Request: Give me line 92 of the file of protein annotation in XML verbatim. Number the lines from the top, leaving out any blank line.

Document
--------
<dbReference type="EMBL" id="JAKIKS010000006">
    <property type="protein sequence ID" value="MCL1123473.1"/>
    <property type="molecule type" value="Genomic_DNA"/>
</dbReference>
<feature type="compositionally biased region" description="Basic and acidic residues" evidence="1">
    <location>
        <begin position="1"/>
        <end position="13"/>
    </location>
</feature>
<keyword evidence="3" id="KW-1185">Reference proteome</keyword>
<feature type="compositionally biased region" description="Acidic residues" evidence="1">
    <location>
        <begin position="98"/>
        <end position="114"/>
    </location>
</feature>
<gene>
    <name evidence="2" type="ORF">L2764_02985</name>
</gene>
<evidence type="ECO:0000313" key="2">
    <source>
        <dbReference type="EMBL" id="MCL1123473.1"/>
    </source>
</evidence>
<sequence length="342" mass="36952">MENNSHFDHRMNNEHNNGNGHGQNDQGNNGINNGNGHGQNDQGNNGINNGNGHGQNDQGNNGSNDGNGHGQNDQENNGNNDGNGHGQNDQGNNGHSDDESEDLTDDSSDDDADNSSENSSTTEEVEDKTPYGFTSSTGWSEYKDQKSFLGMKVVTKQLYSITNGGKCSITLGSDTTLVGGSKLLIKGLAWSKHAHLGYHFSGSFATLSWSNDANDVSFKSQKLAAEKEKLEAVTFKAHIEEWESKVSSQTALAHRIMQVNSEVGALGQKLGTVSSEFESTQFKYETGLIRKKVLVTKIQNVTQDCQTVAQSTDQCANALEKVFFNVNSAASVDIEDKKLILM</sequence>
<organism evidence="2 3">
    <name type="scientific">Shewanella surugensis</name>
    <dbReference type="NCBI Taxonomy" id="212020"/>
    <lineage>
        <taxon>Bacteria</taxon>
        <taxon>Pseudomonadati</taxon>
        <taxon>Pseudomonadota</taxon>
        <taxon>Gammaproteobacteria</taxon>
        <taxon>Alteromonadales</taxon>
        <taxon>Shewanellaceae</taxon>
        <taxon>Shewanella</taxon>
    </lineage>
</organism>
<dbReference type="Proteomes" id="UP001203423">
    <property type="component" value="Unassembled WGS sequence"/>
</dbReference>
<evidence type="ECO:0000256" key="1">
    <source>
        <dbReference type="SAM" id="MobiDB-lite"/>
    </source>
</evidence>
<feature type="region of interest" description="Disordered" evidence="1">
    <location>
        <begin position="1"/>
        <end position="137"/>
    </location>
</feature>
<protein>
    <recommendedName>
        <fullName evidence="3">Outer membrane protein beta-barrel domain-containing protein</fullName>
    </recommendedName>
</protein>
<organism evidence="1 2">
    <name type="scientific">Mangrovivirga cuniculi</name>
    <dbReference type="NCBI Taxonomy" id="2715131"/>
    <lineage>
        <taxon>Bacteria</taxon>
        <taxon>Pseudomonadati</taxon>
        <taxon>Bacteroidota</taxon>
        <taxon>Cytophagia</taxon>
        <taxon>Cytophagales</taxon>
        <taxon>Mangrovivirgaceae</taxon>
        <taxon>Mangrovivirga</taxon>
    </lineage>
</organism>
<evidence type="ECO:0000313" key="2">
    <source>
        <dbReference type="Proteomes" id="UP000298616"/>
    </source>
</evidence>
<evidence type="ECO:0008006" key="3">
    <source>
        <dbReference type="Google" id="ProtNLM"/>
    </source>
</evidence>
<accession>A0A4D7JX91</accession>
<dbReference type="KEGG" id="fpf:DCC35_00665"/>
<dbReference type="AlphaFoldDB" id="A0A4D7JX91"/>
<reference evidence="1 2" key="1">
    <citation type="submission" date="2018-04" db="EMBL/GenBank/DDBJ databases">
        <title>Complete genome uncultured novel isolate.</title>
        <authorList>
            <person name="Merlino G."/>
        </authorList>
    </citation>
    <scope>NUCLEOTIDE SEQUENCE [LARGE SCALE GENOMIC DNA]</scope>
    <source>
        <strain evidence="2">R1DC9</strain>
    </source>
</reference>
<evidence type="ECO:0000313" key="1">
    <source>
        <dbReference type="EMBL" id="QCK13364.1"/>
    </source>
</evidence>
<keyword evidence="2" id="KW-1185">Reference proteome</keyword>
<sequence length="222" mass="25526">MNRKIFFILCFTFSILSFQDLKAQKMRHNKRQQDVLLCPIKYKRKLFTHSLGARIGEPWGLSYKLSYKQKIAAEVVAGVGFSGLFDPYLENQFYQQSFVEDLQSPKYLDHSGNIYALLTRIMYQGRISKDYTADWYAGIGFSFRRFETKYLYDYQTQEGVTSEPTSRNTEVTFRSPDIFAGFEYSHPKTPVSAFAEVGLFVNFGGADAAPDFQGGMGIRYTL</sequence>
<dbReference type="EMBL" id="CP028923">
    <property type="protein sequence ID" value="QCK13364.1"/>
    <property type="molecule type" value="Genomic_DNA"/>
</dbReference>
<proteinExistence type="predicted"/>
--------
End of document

    <scope>NUCLEOTIDE SEQUENCE [LARGE SCALE GENOMIC DNA]</scope>